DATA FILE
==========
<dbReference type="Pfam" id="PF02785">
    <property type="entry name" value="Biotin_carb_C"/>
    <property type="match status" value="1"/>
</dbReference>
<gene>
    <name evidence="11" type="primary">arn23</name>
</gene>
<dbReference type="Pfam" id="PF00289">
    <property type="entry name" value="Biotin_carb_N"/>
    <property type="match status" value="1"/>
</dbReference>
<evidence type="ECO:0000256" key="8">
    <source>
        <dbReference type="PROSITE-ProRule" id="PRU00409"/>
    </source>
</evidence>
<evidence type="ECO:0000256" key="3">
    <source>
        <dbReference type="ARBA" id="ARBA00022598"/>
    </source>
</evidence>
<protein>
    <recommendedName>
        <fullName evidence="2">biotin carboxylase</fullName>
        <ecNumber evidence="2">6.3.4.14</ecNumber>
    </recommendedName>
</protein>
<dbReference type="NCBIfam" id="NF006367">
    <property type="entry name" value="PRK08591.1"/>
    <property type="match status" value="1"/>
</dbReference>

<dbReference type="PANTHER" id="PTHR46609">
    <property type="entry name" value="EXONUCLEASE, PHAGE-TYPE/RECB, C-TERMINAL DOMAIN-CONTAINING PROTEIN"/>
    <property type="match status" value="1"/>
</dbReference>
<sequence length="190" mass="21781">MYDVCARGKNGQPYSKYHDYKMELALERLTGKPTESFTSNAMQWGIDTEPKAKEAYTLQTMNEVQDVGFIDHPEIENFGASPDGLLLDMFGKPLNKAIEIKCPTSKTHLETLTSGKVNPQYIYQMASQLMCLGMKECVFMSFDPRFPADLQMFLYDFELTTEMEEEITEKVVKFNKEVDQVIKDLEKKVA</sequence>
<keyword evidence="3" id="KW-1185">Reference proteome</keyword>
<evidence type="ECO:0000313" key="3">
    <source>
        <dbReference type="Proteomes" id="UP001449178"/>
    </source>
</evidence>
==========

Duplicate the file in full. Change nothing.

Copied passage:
<dbReference type="Pfam" id="PF02785">
    <property type="entry name" value="Biotin_carb_C"/>
    <property type="match status" value="1"/>
</dbReference>
<gene>
    <name evidence="11" type="primary">arn23</name>
</gene>
<dbReference type="Pfam" id="PF00289">
    <property type="entry name" value="Biotin_carb_N"/>
    <property type="match status" value="1"/>
</dbReference>
<evidence type="ECO:0000256" key="8">
    <source>
        <dbReference type="PROSITE-ProRule" id="PRU00409"/>
    </source>
</evidence>
<evidence type="ECO:0000256" key="3">
    <source>
        <dbReference type="ARBA" id="ARBA00022598"/>
    </source>
</evidence>
<protein>
    <recommendedName>
        <fullName evidence="2">biotin carboxylase</fullName>
        <ecNumber evidence="2">6.3.4.14</ecNumber>
    </recommendedName>
</protein>
<dbReference type="NCBIfam" id="NF006367">
    <property type="entry name" value="PRK08591.1"/>
    <property type="match status" value="1"/>
</dbReference>

<dbReference type="PANTHER" id="PTHR46609">
    <property type="entry name" value="EXONUCLEASE, PHAGE-TYPE/RECB, C-TERMINAL DOMAIN-CONTAINING PROTEIN"/>
    <property type="match status" value="1"/>
</dbReference>
<sequence length="190" mass="21781">MYDVCARGKNGQPYSKYHDYKMELALERLTGKPTESFTSNAMQWGIDTEPKAKEAYTLQTMNEVQDVGFIDHPEIENFGASPDGLLLDMFGKPLNKAIEIKCPTSKTHLETLTSGKVNPQYIYQMASQLMCLGMKECVFMSFDPRFPADLQMFLYDFELTTEMEEEITEKVVKFNKEVDQVIKDLEKKVA</sequence>
<keyword evidence="3" id="KW-1185">Reference proteome</keyword>
<evidence type="ECO:0000313" key="3">
    <source>
        <dbReference type="Proteomes" id="UP001449178"/>
    </source>
</evidence>